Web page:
I have actually never ever heard that or even considered that. I think it is a sort of gross stereotype, rather like blaming women who dress provocatively of their own sexual assault. Sure, in retrospect, maybe my bright yellow C-3PO T-shirt or tie-dyed Navy jacket adorned with pins and badges or pajama tops and leather jackets weren’t exactly the right thing to wear to school to avoid getting picked on, but it was who I was. For the most part, I didn’t think how I brought bullying on…although, wait, scratch that. I remember one time some kid making fun of my eyelashes. They were really long, like Bambi-long. So I went home and cut them. They mostly grew back, but my mom never really forgave me. To this day, she’ll bring up how long my lashes used to be before I cut them. I was also incredibly pale as a kid, mainly because everything interesting to me involved being inside. So there was a summer where I just laid out in the sun—no sun protection—and baked until golden brown. While it prevented me from being called “albino,” now in my late-forties I have to contend with the sun damage!


So there you are being brutally bullied in school. The adults who should call a halt to it or at least acknowledge it with some sympathy either turn the other cheek or adopt a “kids will be kids” attitude. If pressed they might argue that it’s the way society has always been and always will be; that it’s part of the normal process of maturing; that you learn more when you deal with your problems yourselves; that the kids will work it out. Besides, if they were to step in and stand up for that student, it could, they’ve been known to say:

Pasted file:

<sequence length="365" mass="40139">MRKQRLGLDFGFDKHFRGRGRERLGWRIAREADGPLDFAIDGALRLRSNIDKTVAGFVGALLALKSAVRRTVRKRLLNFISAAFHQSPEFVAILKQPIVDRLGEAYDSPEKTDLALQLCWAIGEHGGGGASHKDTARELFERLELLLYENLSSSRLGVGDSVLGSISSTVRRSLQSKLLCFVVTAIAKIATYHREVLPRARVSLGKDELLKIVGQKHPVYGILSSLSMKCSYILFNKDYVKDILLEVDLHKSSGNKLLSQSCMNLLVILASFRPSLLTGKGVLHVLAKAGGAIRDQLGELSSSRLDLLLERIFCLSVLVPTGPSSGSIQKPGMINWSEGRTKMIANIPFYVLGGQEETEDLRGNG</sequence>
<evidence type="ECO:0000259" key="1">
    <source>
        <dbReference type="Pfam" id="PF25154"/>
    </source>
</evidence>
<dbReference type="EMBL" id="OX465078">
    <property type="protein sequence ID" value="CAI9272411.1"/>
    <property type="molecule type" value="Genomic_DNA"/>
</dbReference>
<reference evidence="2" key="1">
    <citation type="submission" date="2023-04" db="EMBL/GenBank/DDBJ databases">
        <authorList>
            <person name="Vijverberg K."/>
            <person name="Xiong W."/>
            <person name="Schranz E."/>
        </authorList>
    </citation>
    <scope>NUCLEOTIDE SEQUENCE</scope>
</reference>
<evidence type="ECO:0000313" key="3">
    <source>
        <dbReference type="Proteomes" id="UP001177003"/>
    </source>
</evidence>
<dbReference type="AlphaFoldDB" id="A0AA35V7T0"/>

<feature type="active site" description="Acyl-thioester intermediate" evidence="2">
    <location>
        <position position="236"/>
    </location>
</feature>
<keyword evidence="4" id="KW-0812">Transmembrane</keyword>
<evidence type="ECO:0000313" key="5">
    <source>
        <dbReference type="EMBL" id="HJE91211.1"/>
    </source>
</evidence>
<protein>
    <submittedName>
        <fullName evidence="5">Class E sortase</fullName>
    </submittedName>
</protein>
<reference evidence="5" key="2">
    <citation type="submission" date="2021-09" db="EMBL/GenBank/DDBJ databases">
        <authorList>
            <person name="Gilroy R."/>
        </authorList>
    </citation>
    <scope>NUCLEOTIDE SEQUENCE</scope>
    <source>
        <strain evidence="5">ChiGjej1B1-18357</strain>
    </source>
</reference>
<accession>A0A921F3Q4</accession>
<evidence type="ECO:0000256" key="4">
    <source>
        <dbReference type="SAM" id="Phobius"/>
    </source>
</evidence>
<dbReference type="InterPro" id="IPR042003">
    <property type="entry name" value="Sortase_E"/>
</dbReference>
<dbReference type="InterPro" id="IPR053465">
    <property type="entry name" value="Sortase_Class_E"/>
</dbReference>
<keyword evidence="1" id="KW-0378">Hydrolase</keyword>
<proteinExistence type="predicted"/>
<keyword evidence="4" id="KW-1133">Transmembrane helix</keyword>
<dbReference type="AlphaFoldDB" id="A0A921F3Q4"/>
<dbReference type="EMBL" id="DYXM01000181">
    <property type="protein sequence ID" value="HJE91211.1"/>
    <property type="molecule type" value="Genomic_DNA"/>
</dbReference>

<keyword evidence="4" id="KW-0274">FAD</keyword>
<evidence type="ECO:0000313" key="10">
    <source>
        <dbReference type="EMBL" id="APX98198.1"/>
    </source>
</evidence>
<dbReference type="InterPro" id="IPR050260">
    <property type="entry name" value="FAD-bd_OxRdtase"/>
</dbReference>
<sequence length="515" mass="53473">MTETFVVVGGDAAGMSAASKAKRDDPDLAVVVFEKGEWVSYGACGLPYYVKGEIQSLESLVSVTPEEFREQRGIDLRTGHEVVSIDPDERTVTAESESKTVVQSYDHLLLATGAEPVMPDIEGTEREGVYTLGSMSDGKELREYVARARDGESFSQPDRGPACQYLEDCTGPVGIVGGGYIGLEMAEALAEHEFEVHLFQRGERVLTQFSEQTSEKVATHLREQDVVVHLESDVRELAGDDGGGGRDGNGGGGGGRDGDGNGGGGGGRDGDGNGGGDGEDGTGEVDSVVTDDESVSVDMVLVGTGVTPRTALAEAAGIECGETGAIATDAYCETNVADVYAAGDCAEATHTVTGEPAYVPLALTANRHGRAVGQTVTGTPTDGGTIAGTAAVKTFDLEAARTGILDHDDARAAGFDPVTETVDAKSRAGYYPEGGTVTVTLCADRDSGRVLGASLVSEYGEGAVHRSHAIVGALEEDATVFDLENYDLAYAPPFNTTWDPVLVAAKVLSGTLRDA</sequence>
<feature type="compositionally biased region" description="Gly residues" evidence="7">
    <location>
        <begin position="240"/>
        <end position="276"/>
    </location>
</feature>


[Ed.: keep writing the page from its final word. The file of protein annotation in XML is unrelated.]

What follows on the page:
A). Add more fuel to the fire, with the aggressor seeing that kid as a poor, little teacher’s pet.

B). Be even more disruptive to the classroom-learning environment.

C). Have the teacher open him/herself to attack from the bully or from the bully’s parents.

Is there any validity to any of those arguments for school personnel to stay out of it? What do you see as the roles of teachers and administrators when it comes to bullying? How can school faculty overcome their own concerns about intervening? Is there a way that those who are being bullied can persuade a skeptical faculty member to step in?

In the moment, sometimes it might make a victim uncomfortable to have a teacher intervene (though there is immediate relief), but I think we have to look at the bigger picture. If teachers become involved, that is sending a message that the school—and therefore society—do not condone bullying. That it is unacceptable. Nothing is worse than being victimized and knowing that adults know what is going on but choose to do nothing. That makes you feel like you deserve the abuse, somehow. While it is true that it is really up to the bully and the bullied to alter the dynamic—outside interference does little to really attack the root of the problem—I think it is vital that everyone involved know that it is not okay to bully. I remember in middle school we had a PE coach for a while, his name was—get this—Tiny. And, of course, he wasn’t. One of those nicknames that bullies adopt to basically dare you to say something, I’m sure. Anyway, my friend Guy Himber and I were trying our best to play football despite our utter non-interest and complete lack of skill, and the boys who basically lived to play football as an excuse to hit each other would always plow into us with undisguised glee. So, I had headgear—of course—and after one particularly vicious play, Guy and I were pretty banged up and were either crying or were on the verge of crying, and I recall vividly Tiny, surrounded by a pack of snickering boys, just laughing at us. An adult not only thinking that it was fine for some boys to physically abuse others, but openly condoning, even celebrating it. That really pissed me off. I mean, what an awful, awful person. I’m sure there is an open position in Heck just waiting for Coach Tiny!